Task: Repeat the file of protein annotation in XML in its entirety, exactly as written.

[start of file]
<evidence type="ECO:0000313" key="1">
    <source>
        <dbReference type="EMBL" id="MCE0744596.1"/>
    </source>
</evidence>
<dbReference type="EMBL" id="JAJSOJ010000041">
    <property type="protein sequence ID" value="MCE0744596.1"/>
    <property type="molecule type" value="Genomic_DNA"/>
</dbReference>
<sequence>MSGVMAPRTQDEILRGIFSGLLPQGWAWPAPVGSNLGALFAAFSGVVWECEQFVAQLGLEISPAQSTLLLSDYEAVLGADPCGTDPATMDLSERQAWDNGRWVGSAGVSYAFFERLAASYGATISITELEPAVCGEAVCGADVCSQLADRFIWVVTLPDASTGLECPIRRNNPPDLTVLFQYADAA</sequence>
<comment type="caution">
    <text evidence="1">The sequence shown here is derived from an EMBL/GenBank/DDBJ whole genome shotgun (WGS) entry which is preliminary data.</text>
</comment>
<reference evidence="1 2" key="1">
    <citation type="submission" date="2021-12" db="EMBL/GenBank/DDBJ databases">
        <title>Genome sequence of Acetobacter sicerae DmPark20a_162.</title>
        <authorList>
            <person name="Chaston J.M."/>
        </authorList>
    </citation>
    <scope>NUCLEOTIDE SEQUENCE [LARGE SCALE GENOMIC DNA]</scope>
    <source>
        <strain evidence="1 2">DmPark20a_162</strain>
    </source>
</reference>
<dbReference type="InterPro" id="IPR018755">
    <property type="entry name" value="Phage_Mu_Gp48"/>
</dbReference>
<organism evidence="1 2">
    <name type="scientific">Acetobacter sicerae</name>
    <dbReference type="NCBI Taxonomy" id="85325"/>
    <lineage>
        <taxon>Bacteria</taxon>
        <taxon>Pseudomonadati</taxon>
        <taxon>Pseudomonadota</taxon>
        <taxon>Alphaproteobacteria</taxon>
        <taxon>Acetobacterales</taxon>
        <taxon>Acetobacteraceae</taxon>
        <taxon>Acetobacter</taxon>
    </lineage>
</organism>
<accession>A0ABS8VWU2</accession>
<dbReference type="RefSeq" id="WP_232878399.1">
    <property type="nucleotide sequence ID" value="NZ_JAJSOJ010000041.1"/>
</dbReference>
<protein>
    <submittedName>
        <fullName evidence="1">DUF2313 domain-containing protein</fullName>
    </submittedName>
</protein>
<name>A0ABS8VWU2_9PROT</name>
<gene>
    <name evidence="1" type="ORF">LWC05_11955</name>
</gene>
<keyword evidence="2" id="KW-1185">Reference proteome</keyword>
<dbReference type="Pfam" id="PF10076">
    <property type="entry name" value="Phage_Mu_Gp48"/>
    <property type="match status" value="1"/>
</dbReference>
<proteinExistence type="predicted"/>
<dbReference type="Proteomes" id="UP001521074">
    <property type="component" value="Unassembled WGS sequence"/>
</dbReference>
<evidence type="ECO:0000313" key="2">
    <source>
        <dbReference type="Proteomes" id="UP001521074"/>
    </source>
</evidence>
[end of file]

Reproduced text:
<evidence type="ECO:0000313" key="1">
    <source>
        <dbReference type="EMBL" id="MCE0744596.1"/>
    </source>
</evidence>
<dbReference type="EMBL" id="JAJSOJ010000041">
    <property type="protein sequence ID" value="MCE0744596.1"/>
    <property type="molecule type" value="Genomic_DNA"/>
</dbReference>
<sequence>MSGVMAPRTQDEILRGIFSGLLPQGWAWPAPVGSNLGALFAAFSGVVWECEQFVAQLGLEISPAQSTLLLSDYEAVLGADPCGTDPATMDLSERQAWDNGRWVGSAGVSYAFFERLAASYGATISITELEPAVCGEAVCGADVCSQLADRFIWVVTLPDASTGLECPIRRNNPPDLTVLFQYADAA</sequence>
<comment type="caution">
    <text evidence="1">The sequence shown here is derived from an EMBL/GenBank/DDBJ whole genome shotgun (WGS) entry which is preliminary data.</text>
</comment>
<reference evidence="1 2" key="1">
    <citation type="submission" date="2021-12" db="EMBL/GenBank/DDBJ databases">
        <title>Genome sequence of Acetobacter sicerae DmPark20a_162.</title>
        <authorList>
            <person name="Chaston J.M."/>
        </authorList>
    </citation>
    <scope>NUCLEOTIDE SEQUENCE [LARGE SCALE GENOMIC DNA]</scope>
    <source>
        <strain evidence="1 2">DmPark20a_162</strain>
    </source>
</reference>
<dbReference type="InterPro" id="IPR018755">
    <property type="entry name" value="Phage_Mu_Gp48"/>
</dbReference>
<organism evidence="1 2">
    <name type="scientific">Acetobacter sicerae</name>
    <dbReference type="NCBI Taxonomy" id="85325"/>
    <lineage>
        <taxon>Bacteria</taxon>
        <taxon>Pseudomonadati</taxon>
        <taxon>Pseudomonadota</taxon>
        <taxon>Alphaproteobacteria</taxon>
        <taxon>Acetobacterales</taxon>
        <taxon>Acetobacteraceae</taxon>
        <taxon>Acetobacter</taxon>
    </lineage>
</organism>
<accession>A0ABS8VWU2</accession>
<dbReference type="RefSeq" id="WP_232878399.1">
    <property type="nucleotide sequence ID" value="NZ_JAJSOJ010000041.1"/>
</dbReference>
<protein>
    <submittedName>
        <fullName evidence="1">DUF2313 domain-containing protein</fullName>
    </submittedName>
</protein>
<name>A0ABS8VWU2_9PROT</name>
<gene>
    <name evidence="1" type="ORF">LWC05_11955</name>
</gene>
<keyword evidence="2" id="KW-1185">Reference proteome</keyword>
<dbReference type="Pfam" id="PF10076">
    <property type="entry name" value="Phage_Mu_Gp48"/>
    <property type="match status" value="1"/>
</dbReference>
<proteinExistence type="predicted"/>
<dbReference type="Proteomes" id="UP001521074">
    <property type="component" value="Unassembled WGS sequence"/>
</dbReference>
<evidence type="ECO:0000313" key="2">
    <source>
        <dbReference type="Proteomes" id="UP001521074"/>
    </source>
</evidence>